Flash! A superfast new method to manufacture high-performance thermoelectric devices for energy harvesting and cooling

Illustration of the Machine Learning-Assisted Ultrafast Flash Sintering of High-Performance and Flexible Silver-Selenide Thermoelectric Devices

Yanliang Zhang, associate professor of aerospace and mechanical engineering at the University of Notre Dame, and collaborators Alexander Dowling and Tengfei Luo, have developed a machine-learning assisted superfast new way to create high-performance, energy-saving thermoelectric devices.

The novel process uses intense pulsed light to sinter thermoelectric material in less than a second (conventional sintering in thermal ovens can take hours). The team sped up this method of turning nanoparticle inks into flexible devices by using machine learning to determine the optimum conditions for the ultrafast but complex sintering process.

The achievement was just published in the journal Energy and Environmental Science.

Flexible thermoelectric devices offer great opportunities for direct conversion of waste heat into electricity as well as solid-state refrigeration, Zhang said. They have additional benefits as power sources and cooling devices — they don’t emit greenhouse gases, and they are durable and quiet since they don’t have moving parts.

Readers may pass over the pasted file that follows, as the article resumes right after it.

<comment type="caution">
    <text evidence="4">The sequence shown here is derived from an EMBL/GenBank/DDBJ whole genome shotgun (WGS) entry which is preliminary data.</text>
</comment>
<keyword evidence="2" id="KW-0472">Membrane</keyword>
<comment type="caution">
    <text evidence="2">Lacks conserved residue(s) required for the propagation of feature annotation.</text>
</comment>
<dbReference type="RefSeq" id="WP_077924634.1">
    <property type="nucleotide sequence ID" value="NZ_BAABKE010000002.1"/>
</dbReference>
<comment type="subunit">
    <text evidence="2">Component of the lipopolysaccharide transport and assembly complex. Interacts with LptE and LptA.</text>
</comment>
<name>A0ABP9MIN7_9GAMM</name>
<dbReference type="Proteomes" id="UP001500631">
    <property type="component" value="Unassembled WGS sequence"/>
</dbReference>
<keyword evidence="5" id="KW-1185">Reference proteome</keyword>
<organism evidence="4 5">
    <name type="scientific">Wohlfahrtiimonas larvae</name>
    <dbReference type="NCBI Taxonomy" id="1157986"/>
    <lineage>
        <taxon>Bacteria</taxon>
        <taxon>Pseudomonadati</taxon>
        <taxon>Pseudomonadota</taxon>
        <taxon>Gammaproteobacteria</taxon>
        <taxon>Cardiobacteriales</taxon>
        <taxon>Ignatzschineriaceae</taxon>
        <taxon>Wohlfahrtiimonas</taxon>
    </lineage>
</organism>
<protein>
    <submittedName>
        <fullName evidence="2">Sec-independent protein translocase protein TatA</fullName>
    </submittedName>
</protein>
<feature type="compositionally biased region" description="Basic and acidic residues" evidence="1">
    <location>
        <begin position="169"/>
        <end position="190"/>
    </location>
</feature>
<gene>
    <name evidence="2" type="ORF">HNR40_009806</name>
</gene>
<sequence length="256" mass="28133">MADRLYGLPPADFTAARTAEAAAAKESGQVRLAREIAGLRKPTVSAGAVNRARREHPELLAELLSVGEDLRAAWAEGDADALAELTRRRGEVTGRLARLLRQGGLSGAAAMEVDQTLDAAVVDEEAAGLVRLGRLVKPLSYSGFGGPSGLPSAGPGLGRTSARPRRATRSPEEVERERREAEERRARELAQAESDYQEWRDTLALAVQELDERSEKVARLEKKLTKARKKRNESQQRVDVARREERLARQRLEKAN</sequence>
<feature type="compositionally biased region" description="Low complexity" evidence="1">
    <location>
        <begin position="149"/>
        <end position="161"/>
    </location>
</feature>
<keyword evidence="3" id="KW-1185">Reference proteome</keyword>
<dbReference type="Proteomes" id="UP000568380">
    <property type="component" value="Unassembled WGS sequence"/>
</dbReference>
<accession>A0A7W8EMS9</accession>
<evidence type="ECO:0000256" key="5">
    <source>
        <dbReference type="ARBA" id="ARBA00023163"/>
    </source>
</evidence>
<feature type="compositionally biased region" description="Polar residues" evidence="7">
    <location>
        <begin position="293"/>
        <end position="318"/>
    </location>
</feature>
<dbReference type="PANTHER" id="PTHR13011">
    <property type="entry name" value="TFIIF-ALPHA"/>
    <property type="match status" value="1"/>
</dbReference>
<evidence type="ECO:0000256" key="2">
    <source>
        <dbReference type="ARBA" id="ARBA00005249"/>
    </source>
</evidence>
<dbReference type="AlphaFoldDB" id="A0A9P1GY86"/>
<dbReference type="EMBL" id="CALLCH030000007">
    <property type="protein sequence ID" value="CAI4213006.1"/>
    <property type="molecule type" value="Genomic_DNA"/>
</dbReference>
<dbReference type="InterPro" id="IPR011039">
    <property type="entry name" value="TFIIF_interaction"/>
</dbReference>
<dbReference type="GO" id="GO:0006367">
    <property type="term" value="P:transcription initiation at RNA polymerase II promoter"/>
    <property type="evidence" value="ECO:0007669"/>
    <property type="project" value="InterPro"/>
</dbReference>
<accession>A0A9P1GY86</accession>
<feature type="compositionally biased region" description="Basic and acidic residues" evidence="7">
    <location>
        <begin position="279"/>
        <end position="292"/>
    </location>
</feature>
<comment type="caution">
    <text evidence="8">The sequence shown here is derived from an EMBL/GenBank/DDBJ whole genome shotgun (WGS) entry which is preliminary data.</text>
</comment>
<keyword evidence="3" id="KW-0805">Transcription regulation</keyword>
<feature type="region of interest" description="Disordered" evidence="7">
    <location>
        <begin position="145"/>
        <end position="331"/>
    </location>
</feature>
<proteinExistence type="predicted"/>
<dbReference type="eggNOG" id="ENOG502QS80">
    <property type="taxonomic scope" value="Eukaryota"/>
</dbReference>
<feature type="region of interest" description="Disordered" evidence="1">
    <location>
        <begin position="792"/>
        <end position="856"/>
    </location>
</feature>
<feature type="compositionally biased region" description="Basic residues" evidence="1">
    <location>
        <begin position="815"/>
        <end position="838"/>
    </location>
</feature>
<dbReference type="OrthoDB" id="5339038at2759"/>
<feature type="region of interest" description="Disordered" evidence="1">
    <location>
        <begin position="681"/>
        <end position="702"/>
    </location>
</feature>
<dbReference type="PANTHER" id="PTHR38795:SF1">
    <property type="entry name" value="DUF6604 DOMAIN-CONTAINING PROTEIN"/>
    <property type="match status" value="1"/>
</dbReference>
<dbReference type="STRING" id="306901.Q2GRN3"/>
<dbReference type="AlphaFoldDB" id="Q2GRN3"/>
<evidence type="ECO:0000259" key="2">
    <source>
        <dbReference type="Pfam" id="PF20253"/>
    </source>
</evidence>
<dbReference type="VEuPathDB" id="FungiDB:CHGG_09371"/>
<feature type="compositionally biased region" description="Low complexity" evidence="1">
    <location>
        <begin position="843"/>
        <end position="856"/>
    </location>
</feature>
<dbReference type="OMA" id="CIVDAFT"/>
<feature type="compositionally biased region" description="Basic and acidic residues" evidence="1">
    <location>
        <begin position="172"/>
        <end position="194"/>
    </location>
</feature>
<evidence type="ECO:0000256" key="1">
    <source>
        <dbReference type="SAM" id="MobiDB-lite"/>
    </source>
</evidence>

Prof. Yanliang Zhang
Prof. Yanliang Zhang

Despite their potential broad impact in energy and environmental sustainability, thermoelectric devices have not achieved large-scale application because of the lack of a method for fast and cost-effective automated manufacturing. Machine-learning-assisted ultrafast flash sintering now will make it possible to produce high-performance, eco-friendly devices much faster and at far lower cost.

“The results can be applied to powering everything from wearable personal devices, to sensors and electronics, to industry Internet of Things,” Zhang said.

“The successful integration of photonic flash processing and machine learning can be generalized to highly scalable and low-cost manufacturing of a broad range of energy and electronic materials.”

Zhang is principal investigator of the Advanced Manufacturing and Energy Lab at Notre Dame. Alexander Dowling, assistant professor of chemical and biomolecular engineering, and Tengfei Luo, Dorini Family Professor for Energy Studies — both experts in machine learning — contributed to this research, along with Ph.D. student Mortaza Saeidi-Javash (now assistant professor at California State Long Beach), Ph.D. student Ke Wang, and post-doctoral associate Minxiang Zeng (now assistant professor at Texas Tech University).

— Joan Fallon, College of Engineering